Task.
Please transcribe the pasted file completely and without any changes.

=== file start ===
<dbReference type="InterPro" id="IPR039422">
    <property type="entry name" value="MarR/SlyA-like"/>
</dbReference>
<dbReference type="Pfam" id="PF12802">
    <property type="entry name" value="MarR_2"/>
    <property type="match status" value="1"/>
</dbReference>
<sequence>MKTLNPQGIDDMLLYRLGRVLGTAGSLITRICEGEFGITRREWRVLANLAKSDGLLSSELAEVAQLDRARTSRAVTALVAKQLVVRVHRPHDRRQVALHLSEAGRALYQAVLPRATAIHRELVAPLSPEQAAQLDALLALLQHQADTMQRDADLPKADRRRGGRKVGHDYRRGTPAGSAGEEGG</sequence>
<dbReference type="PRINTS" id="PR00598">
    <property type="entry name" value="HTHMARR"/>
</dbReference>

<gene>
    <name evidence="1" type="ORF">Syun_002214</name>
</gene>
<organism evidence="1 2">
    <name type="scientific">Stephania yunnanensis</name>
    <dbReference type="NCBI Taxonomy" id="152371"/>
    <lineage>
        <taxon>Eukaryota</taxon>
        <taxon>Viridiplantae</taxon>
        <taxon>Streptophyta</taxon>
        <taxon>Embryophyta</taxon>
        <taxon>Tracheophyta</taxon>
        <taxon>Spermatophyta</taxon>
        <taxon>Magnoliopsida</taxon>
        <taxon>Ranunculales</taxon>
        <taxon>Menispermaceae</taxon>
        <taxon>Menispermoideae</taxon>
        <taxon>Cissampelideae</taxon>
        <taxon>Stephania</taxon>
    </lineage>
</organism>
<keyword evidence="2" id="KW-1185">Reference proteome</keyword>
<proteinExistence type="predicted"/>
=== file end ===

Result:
<dbReference type="InterPro" id="IPR039422">
    <property type="entry name" value="MarR/SlyA-like"/>
</dbReference>
<dbReference type="Pfam" id="PF12802">
    <property type="entry name" value="MarR_2"/>
    <property type="match status" value="1"/>
</dbReference>
<sequence>MKTLNPQGIDDMLLYRLGRVLGTAGSLITRICEGEFGITRREWRVLANLAKSDGLLSSELAEVAQLDRARTSRAVTALVAKQLVVRVHRPHDRRQVALHLSEAGRALYQAVLPRATAIHRELVAPLSPEQAAQLDALLALLQHQADTMQRDADLPKADRRRGGRKVGHDYRRGTPAGSAGEEGG</sequence>
<dbReference type="PRINTS" id="PR00598">
    <property type="entry name" value="HTHMARR"/>
</dbReference>

<gene>
    <name evidence="1" type="ORF">Syun_002214</name>
</gene>
<organism evidence="1 2">
    <name type="scientific">Stephania yunnanensis</name>
    <dbReference type="NCBI Taxonomy" id="152371"/>
    <lineage>
        <taxon>Eukaryota</taxon>
        <taxon>Viridiplantae</taxon>
        <taxon>Streptophyta</taxon>
        <taxon>Embryophyta</taxon>
        <taxon>Tracheophyta</taxon>
        <taxon>Spermatophyta</taxon>
        <taxon>Magnoliopsida</taxon>
        <taxon>Ranunculales</taxon>
        <taxon>Menispermaceae</taxon>
        <taxon>Menispermoideae</taxon>
        <taxon>Cissampelideae</taxon>
        <taxon>Stephania</taxon>
    </lineage>
</organism>
<keyword evidence="2" id="KW-1185">Reference proteome</keyword>
<proteinExistence type="predicted"/>